Creating the warm and cozy sci-fi future of After Yang

After Yang is probably the coziest science fiction movie this year. Directed by Kogonada, the film takes place at some point in the indeterminate future following an unspecified calamity and follows a young family who struggles through the loss of their android (the titular Yang, played by Justin H. Min), who serves as both a caregiver and a sibling for an adopted daughter.

The movie touches on all kinds of subjects, from transracial adoption to what it means to be human, but much of its worldbuilding comes from, well, the world. Few specific details are given about the time or place in which the movie is set or the events that led to the almost postapocalyptic world the characters dwell in. That means that the visual design did a lot of heavy lifting in terms of storytelling.

According to production designer Alexandra Schaller, one of the goals was to create a sci-fi vision that was far removed from the typical grim and gray view of a postapocalyptic world. “We don’t want a future that feels alien,” she tells The Verge. “We want a future that feels warm and comforting, a future that is functional and that we can really see for ourselves.”

Schaller says she was attracted to the project initially when, after reading the script, she found herself able to visualize the world that After Yang takes place in. That decision was then solidified after she met with the director. “Kogonada is a real aesthetic and cares a lot about design and the storytelling that goes on in space,” Schaller explains. “I actually came on to the project really early. I had a long preproduction period where I could really spend time thinking about the movie, talking about it with him, and designing it. I did a lot of concept work before we did the official prep. So I would say that a lot of the movie looks how I imagined it because I had so much time to think about it.”

And that vision is quite different from most science fiction. Schaller, who has a background in immersive theater, says she even avoided watching futuristic movies to keep from being influenced. After Yang‘s world is one overwhelmed with plant life, and the homes have an almost hygge vibe to them, full of muted lights and natural materials. Even the way people dress looks comfortable. It’s a stark difference from the often harsh and sterile view of the future found in a lot of sci-fi.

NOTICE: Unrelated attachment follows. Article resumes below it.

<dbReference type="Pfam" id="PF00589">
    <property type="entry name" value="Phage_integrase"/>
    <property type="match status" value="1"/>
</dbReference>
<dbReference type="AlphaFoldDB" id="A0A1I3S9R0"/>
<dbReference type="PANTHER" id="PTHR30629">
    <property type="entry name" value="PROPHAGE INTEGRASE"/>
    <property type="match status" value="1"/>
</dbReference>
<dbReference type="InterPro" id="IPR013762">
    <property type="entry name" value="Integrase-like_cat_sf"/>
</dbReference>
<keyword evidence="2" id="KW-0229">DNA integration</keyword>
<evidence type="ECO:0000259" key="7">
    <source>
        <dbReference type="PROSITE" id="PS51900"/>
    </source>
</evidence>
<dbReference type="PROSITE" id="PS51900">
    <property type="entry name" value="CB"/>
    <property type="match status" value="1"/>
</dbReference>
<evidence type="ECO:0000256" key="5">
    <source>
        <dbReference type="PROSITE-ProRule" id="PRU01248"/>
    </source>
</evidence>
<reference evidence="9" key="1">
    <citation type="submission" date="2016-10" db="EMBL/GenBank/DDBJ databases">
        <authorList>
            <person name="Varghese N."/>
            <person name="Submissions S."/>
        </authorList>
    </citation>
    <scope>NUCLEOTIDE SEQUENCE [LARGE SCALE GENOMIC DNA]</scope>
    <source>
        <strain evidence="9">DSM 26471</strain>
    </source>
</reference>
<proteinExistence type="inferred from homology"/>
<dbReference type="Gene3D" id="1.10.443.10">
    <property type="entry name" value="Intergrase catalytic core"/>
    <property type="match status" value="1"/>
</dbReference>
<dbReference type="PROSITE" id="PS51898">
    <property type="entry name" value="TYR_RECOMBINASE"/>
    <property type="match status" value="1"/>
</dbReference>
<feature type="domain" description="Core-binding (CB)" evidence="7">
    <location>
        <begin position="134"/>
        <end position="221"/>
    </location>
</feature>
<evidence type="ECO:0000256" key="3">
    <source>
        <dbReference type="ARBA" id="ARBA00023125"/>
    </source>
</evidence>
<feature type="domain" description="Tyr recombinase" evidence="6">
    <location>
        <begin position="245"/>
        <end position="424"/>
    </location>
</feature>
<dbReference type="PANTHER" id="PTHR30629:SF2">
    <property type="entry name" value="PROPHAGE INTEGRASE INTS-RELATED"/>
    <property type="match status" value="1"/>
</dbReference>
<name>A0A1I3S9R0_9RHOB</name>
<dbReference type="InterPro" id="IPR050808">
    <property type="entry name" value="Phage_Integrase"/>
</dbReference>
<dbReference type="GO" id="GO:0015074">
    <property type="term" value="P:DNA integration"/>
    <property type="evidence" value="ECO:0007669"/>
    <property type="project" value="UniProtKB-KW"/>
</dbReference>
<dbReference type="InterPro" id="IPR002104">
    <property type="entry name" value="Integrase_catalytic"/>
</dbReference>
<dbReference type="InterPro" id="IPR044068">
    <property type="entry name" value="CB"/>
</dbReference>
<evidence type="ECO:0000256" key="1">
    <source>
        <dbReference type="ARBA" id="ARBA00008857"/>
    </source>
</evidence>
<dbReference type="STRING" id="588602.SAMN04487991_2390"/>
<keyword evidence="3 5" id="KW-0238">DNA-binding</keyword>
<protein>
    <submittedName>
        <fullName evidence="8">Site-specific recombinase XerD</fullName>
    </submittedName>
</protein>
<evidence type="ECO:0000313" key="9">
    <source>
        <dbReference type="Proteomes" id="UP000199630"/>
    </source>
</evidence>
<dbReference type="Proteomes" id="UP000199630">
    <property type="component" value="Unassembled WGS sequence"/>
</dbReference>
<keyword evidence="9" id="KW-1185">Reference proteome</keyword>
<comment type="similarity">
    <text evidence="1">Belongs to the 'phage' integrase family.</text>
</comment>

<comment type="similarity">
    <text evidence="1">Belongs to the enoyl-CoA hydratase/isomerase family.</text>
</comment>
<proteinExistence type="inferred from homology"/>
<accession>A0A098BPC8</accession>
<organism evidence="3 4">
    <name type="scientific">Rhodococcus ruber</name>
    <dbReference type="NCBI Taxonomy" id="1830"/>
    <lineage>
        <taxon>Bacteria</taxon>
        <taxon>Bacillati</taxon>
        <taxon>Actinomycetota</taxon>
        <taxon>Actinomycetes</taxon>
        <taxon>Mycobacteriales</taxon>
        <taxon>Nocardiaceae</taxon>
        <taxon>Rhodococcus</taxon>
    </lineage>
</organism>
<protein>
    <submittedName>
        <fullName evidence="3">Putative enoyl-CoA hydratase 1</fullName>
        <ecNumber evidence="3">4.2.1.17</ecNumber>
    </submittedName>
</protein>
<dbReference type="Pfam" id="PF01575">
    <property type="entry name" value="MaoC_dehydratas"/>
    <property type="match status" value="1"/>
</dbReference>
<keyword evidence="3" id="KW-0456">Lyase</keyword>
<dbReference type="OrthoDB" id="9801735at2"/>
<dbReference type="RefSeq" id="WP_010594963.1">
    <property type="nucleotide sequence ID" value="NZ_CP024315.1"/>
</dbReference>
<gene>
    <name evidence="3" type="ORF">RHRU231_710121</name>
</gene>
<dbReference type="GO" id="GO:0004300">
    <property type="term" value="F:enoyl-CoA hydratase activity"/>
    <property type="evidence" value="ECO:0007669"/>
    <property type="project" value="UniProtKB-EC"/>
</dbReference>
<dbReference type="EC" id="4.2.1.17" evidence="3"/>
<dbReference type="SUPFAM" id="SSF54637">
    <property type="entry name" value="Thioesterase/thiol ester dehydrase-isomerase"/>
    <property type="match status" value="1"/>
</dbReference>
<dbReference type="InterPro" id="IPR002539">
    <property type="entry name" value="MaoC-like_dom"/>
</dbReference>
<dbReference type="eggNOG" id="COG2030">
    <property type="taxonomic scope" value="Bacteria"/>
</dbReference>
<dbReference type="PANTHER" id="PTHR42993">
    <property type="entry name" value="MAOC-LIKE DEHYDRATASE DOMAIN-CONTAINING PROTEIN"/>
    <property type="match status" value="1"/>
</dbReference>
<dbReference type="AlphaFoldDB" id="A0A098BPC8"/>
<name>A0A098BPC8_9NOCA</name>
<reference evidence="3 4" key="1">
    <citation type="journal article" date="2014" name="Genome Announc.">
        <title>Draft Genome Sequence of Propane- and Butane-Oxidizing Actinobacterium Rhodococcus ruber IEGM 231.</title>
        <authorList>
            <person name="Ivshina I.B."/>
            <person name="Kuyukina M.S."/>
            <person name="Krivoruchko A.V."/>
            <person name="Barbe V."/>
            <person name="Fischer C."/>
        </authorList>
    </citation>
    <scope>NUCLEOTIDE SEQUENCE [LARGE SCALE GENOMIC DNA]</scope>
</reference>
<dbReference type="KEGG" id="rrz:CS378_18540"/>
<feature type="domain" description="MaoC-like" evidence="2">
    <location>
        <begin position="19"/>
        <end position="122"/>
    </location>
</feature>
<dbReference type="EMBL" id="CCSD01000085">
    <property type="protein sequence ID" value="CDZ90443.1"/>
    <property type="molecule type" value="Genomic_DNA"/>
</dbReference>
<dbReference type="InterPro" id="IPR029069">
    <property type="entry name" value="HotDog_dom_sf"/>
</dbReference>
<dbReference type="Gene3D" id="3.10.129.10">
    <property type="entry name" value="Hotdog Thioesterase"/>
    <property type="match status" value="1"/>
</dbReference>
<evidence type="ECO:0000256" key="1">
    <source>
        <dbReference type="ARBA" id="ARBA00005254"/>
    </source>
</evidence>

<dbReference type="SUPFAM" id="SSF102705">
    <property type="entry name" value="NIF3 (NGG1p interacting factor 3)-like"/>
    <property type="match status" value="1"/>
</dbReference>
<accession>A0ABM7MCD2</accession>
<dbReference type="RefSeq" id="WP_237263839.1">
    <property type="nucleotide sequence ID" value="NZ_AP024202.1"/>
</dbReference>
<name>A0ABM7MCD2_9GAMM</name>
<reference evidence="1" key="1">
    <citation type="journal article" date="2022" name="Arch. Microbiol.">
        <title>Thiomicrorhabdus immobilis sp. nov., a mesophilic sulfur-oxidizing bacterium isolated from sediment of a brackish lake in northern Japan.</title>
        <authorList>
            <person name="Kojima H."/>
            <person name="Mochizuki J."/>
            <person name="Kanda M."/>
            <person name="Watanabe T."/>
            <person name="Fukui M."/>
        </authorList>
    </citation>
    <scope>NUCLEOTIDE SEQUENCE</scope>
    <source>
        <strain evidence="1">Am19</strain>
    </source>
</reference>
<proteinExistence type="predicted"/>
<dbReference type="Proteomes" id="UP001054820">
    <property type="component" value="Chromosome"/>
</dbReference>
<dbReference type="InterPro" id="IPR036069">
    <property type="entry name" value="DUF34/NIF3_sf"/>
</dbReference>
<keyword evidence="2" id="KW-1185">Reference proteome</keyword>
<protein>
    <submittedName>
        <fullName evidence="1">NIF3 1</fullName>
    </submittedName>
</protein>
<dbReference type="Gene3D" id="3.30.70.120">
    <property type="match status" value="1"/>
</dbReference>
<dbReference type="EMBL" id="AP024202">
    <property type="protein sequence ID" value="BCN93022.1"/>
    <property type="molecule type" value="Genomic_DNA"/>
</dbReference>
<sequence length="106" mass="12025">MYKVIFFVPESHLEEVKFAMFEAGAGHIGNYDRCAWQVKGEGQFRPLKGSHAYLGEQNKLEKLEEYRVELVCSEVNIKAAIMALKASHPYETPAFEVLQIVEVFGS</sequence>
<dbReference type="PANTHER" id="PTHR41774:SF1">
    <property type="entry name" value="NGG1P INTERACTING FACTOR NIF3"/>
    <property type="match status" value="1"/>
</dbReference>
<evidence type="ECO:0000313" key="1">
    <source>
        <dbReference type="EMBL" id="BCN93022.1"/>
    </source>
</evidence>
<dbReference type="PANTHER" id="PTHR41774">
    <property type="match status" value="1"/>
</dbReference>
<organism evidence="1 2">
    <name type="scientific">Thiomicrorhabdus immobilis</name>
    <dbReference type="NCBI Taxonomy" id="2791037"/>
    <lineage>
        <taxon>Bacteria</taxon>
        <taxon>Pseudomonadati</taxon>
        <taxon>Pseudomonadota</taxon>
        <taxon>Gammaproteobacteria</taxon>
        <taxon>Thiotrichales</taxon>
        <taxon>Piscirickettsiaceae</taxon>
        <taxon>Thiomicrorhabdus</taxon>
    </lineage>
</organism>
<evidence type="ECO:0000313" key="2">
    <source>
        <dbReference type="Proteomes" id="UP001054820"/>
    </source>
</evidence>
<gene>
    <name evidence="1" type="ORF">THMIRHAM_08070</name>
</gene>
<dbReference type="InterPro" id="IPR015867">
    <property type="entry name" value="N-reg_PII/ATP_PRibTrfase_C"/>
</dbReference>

“We wanted that part of the storytelling to be felt, rather than very obviously stated.”

But it’s also more than just a purely aesthetic choice. “I would describe it as grounded futureism,” Schaller says. “It was really important for Kogonada for the backdrop to feel as if it was a postapocalyptic period. Humanity has rebuilt itself after a calamity, so it’s a very green world. It was also really important for him for the movie to feel borderless and global.”

That presents itself in lots of different ways throughout the film. The self-driving car that the Fleming family rides in, for example, is filled with plants because they serve as the fuel source, while their home is dominated by a huge tree in the courtyard. The tea shop run by Colin Farrell’s character has bare stone walls, as if it was carved out of a mountain, and in one scene, you can see huge vertical farms in the background. Few of the specifics of the world are spelled out; rather, they’re things viewers are meant to infer while watching.

“The idea is that we’re living in a postapocalyptic period. Humanity has had to undergo some kind of major change, and they realize that we need to live with nature and not against it,” Schaller says. “There’s a symbiosis between humans and nature. Everything is engineered to work with nature.” She adds that “we wanted that part of the storytelling to be felt, rather than very obviously stated.”

The same goes for the location. There are some hints that After Yang is set in the US, but it’s also a movie about a couple, played by Irish and English actors (Farrell and Jodie Turner-Smith) who adopt a Chinese daughter (Malea Emma Tjandrawidjaja) in the wake of some kind of catastrophe. It’s a world that Schaller describes as “global,” and that’s shown through the mash-up of cultural aesthetics but also in the smaller details, like a carton of milk with information written in multiple languages. “It’s not really a placeless world, but it’s a world without borders that’s maybe freer and more accepting or more comfortable with itself,” she explains.

(Among the many creatives who worked on the film were concept artist Oliver Zeller, who helped design the car, and Matthew Vidalis, who, among other things, created all of the packaging featured.)

All of these details help create a richly defined backdrop for a story that is, at its core, about a family struggling through change. And they’re especially important in a film like After Yang, which is filled with slow, lingering shots that really let you soak in the details, making it easier to pick out small things you might’ve otherwise missed. “Kogonada as a filmmaker is very conscious of space and the quiet storytelling that takes place between the lines,” Schaller says. “These are small details that wouldn’t matter if you’re not really looking. But for Kogonada, it really did matter.”

The contrast between After Yang and other visions of a postapocalyptic future can be seen in another project Schaller worked on, last year’s TV adaptation of Y: the Last Man, which had a much more typical, and bleak, outlook as expressed through its world design. Schaller felt this difference acutely. As part of her research process, she uses Pinterest to create mood boards full of images for whatever she happens to be working on. “I remember finishing After Yang and thinking ‘my Pinterest is so beautiful,’” she says. “And then I started researching Y: the Last Man and it was like ‘goodbye.’”